IoT 4 mins read

ChatGPT: Cure All for Device Integration?

With AI changing the way we consider creative activities like art, literature, and even mathematics, is there scope for it to be used in IoT software development?

Philip Hooker Philip Hooker

Integrating IoT devices is an age-old problem which requires knowledge of the device, IoT platform, programming language, network and application. Just imagine if your generative AI assistant could take all the pain away and produce code to integrate any device on command. That would be the ultimate low code approach and worth trying, right? So, are generative AIs such as ChatGPT a cure for all device integration

Yes and no! 

The humblest of origins

Before I explain the details, let me take you back to how my investigation started. 

With an increasing amount of value being delivered at the edge, I wanted to experiment with the thinnest edge I could cost efficiently build to validate a hypothesis that low-cost solutions can deliver non-linear business value. 

The Raspberry Pi Pico W is an amazing single board computer based on the RP2040 microcontroller with dual-core ARM Cortex M0+ processor, multi-function GPIO pins and WiFi connectivity. Having low power consumption and a MicroPython development environment, it’s the perfect ultra-low cost IoT experimentation tool. And being so accessible, there are many tutorials and code examples available. 

Now for the server side of the connection. Cumulocity IoT is an industrial IoT platform with open REST, MQTT and LWM2M APIs and many device agents, including a MQTT client written in Python. But as MicroPython is not typically considered suitable for implementation in critical process scenarios using microcontrollers, there is currently no specific MicroPython client example. 

AI-powered universal adapter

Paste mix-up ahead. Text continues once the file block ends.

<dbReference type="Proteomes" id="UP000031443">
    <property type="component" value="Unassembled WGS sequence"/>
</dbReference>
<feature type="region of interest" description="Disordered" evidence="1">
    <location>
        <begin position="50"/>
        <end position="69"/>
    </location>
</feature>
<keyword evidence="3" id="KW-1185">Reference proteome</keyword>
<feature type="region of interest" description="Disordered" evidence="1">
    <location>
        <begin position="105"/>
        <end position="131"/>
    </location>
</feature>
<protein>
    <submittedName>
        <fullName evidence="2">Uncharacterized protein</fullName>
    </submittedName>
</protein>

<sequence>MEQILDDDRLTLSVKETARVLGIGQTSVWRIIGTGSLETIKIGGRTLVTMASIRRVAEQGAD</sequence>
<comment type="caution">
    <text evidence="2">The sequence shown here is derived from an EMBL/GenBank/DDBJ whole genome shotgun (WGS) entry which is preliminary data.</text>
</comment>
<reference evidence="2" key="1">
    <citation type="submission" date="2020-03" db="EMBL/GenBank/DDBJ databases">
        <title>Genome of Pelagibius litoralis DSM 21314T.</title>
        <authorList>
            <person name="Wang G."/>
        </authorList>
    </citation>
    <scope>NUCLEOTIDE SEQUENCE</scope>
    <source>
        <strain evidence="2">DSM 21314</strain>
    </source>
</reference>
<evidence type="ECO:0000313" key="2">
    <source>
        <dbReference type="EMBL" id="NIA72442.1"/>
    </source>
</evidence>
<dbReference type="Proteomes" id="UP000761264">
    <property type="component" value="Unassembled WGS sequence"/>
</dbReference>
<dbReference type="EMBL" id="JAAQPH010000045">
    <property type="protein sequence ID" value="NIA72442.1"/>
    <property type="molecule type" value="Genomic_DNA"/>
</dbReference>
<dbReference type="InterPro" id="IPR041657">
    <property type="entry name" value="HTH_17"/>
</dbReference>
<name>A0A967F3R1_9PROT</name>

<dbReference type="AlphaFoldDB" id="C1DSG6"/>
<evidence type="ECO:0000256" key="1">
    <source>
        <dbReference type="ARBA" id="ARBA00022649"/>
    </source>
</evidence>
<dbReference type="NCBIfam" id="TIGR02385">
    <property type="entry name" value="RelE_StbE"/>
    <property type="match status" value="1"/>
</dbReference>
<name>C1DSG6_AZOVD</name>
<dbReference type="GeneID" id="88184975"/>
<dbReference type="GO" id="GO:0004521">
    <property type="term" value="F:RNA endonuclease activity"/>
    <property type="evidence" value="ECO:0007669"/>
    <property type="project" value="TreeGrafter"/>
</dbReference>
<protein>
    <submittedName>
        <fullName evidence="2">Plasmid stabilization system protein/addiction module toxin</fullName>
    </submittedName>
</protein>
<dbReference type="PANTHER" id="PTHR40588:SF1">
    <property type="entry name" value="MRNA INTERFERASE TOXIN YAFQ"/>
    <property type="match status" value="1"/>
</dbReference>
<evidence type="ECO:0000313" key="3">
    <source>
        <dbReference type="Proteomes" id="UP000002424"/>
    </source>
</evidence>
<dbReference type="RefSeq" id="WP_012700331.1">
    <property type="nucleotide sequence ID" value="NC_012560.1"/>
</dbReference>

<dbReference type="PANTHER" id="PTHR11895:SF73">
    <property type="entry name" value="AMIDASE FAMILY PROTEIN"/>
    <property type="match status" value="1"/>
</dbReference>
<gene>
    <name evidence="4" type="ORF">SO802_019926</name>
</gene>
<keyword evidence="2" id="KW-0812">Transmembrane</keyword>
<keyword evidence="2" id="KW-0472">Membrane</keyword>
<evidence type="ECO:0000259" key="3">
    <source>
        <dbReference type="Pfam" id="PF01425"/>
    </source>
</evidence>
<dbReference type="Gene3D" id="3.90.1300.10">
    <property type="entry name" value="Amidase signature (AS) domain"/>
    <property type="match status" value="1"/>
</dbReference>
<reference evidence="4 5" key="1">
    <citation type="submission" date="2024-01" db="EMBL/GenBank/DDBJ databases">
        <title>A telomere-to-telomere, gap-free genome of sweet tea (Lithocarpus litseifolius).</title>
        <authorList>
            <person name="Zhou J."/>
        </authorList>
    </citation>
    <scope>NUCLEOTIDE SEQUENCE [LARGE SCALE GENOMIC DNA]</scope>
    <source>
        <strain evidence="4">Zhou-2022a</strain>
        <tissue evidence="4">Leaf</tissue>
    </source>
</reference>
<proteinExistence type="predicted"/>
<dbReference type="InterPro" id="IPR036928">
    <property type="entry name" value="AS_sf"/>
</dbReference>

So, could we use Chat GPT to augment the pre-existing examples to fill the gap? 

 “Write a micropython programme to send measurements to and receive operations from Cumulocity via MQTT” 

ChatGPT created perfectly formed MicroPython code with the following comment: 

 “This code connects to a Wi-Fi network, initializes an MQTT client with the specified credentials, and connects to the MQTT broker. It then sends a temperature measurement in JSON format to the s/us topic and listens for operations on the s/ds topic. The operations_callback function is called whenever an operation is received, and it currently just prints the received message. You can modify this function to perform the desired operation.” 

The code created moved the device integration activity rapidly from nothing to something, but unfortunately it didn’t work. 

It had correctly incorporated the subtle differences between MicroPython and Python, especially around the MQTT client libraries, had augmented the Wi-Fi client examples into the MQTT client, and recognized how to publish measurements to Cumulocity IoT. However, a couple of significant errors were incorporated which required a reasonable level of competence to solve. 

Firstly, the ChatGPT code missed the device registration step, and secondly it didn’t use the correct MQTT message format. Once these were corrected, there was truly a moment to rejoice in the power of AI, which enabled a working device client to be created in an extremely rapid time. And by rapid, I mean less than an hour for a non-expert. 

Confirming Kasparov

This then brings me back to the original question. Like with the Kasparov experiments with early AI, ChatGPT had done a lot of foundation activities that a reasonably competent developer could enhance and finalize quickly. Leveraging the power of reasonable AI and the skills of the reasonable human. However, a challenge is created if the initial output from ChatGPT is anticipated to be 100% accurate, and then attempted to be implemented by someone without competence in the domain. 

The advancements of generative AI are moving at a rapid pace, and even with the inaccuracies mentioned, it has massively simplified device integration for a reasonably competent developer, like me. And with the training getting better with time and usage, it’s accuracy will improve to be able to satisfy the needs of those with less time or desire to get into the code. 

So, no, ChatGPT is not currently a cure all for device integration, but I am definitely a fan watching with bated breath as it evolves.